Bernie Madoff’s investors thought they had $65 billion in one of the best performing hedge funds on Wall Street. It turns out they had been victims to one of the biggest Ponzi schemes in history. Since Mr. Madoff confessed his crimes on December 11, 2008, a rash of Madoff books have come on the market. I was able to try out two. I read Erin Arvedlund’s Too Good to Be True: The Rise and Fall of Bernie Madoff, and I listened to the audio book version of Catastrophe: The Story of Bernard L. Madoff, The Man Who Swindled the World by Gerald and Deborah Strober.
Only one book was as good as advertised. Ms. Arvedlund’s Too Good to Be True is worth the time and money. She gives a detailed account of the life and crimes of Mr. Madoff. Mr. Madoff’s legitimate and highly successful brokerage business sat on top of his illegitimate investment advisory business. The former Barron’s, New York Times, and Wall Street Journal reporter takes the reader through the web of his relationships with feeder funds and the Securities and Exchange Commission (SEC).
Ms. Arvedlund was one of Madoff’s few doubters when she wrote a 2001 article in Barron’s that questioned the plausibility of Mr. Madoff’s investment strategy. This 2001 article was very much in the tradition of Barron’s namesake Clarence Barron who helped unmask Charles Ponzi’s supposed foreign exchange arbitrage as a fraud. Mr. Ponzi was so brazen before he was exposed in his 1920’s swindle that any scheme that uses the money of new investors to pay old investors bears his name.
Catastrophe: The Story of Bernard L. Madoff, The Man Who Swindled the World by Gerald and Deborah Strober leaves a lot to be desired. It feels like it was slapped together with minimal research. The authors seem to know little about Mr. Madoff’s past or the firm that he ran. What it does convey well is the human cost of the fraud in interviews with many of the Madoff victims.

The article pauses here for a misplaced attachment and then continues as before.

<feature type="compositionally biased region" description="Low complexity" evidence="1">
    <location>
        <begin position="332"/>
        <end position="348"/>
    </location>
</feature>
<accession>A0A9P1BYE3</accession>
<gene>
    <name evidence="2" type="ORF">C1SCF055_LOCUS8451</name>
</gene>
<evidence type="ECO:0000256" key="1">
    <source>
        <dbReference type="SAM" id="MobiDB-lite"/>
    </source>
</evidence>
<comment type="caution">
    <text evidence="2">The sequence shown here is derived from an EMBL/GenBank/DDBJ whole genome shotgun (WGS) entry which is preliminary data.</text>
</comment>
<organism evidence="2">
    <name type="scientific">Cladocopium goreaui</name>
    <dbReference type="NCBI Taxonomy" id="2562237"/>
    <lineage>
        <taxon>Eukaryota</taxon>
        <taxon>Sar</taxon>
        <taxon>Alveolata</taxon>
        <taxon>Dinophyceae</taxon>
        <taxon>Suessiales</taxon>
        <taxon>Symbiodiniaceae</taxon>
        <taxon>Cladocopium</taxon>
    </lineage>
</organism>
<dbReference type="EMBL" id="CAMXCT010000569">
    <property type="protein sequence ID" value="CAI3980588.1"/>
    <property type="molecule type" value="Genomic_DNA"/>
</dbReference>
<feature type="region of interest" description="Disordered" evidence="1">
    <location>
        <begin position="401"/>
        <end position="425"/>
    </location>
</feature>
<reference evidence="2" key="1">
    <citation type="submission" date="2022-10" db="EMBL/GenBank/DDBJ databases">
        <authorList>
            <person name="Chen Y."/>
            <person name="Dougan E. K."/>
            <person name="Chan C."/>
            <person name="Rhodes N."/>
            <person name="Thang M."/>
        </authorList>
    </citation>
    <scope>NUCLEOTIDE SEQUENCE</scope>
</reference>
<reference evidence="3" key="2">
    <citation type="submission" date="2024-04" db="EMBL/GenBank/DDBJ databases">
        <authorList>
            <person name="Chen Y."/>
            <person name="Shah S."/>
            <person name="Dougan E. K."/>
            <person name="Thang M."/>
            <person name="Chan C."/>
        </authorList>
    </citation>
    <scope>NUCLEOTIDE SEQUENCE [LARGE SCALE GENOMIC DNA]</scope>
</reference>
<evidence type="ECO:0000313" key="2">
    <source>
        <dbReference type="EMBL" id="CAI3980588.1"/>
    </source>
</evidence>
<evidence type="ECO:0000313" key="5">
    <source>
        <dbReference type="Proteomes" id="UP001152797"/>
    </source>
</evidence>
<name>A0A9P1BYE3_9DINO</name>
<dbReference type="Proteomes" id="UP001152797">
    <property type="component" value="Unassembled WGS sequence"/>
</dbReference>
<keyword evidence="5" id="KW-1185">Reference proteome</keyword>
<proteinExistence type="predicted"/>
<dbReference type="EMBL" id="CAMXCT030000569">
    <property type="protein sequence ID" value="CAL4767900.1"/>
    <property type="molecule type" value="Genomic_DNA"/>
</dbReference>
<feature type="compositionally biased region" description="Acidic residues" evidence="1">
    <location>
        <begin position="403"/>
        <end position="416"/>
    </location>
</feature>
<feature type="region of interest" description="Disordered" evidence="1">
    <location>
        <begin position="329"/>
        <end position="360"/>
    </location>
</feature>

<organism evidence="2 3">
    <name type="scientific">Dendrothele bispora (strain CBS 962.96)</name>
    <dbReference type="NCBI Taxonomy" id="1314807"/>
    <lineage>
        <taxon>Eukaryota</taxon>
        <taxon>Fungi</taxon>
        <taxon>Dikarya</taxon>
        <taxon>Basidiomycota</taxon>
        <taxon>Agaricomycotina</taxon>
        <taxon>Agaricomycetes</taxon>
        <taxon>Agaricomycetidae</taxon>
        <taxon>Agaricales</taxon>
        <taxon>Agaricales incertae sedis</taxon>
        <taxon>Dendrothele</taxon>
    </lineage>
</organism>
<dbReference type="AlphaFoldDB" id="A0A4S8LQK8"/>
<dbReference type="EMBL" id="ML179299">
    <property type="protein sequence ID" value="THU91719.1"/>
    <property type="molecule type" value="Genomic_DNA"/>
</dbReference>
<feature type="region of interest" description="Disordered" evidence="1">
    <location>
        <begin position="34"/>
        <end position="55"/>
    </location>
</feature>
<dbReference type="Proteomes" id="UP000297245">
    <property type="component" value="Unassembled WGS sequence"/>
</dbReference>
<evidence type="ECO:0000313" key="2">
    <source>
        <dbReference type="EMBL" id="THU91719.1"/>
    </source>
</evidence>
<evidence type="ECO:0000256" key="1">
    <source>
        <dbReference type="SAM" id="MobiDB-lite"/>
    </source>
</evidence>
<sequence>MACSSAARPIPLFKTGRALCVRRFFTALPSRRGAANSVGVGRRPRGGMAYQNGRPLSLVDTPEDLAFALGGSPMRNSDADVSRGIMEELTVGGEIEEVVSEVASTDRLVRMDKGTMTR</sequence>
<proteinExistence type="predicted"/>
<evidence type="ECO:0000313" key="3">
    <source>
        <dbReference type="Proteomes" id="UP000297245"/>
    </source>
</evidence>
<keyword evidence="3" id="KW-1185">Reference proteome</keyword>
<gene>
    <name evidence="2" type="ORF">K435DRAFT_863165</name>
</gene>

Mr. Madoff is serving out a 150 years in prison, but there is much we don’t know. Will another member of Mr. Madoff’s family ever face criminal prosecution? How many accomplices did he have? Will the advisors, who channeled billions of dollars to Mr. Madoff, have to pay restitution to his victims? Some victims booked fake profits by pulling their funds out earlier than others. Will the later investors claw back profits from investors that got out with interest? According to the SEC, Madoff held as much as $5.5 billion in 2008 in a Chase checking account. My paper entitled “Estimating JP Morgan Chase’s Profits from the Madoff Deposits” finds that JP Morgan Chase (NYSE:JPM) could have generated a $483 million in after-tax profits from the Madoff victims’ deposits. What, if any, culpability does JP Morgan Chase have for being the primary checking account for his fraud or its investments in Mr. Madoff? With many books on the Madoff fraud hitting the shelves, there is much we still don’t know.
Disclosure: I only hold long positions in broad-based mutual funds.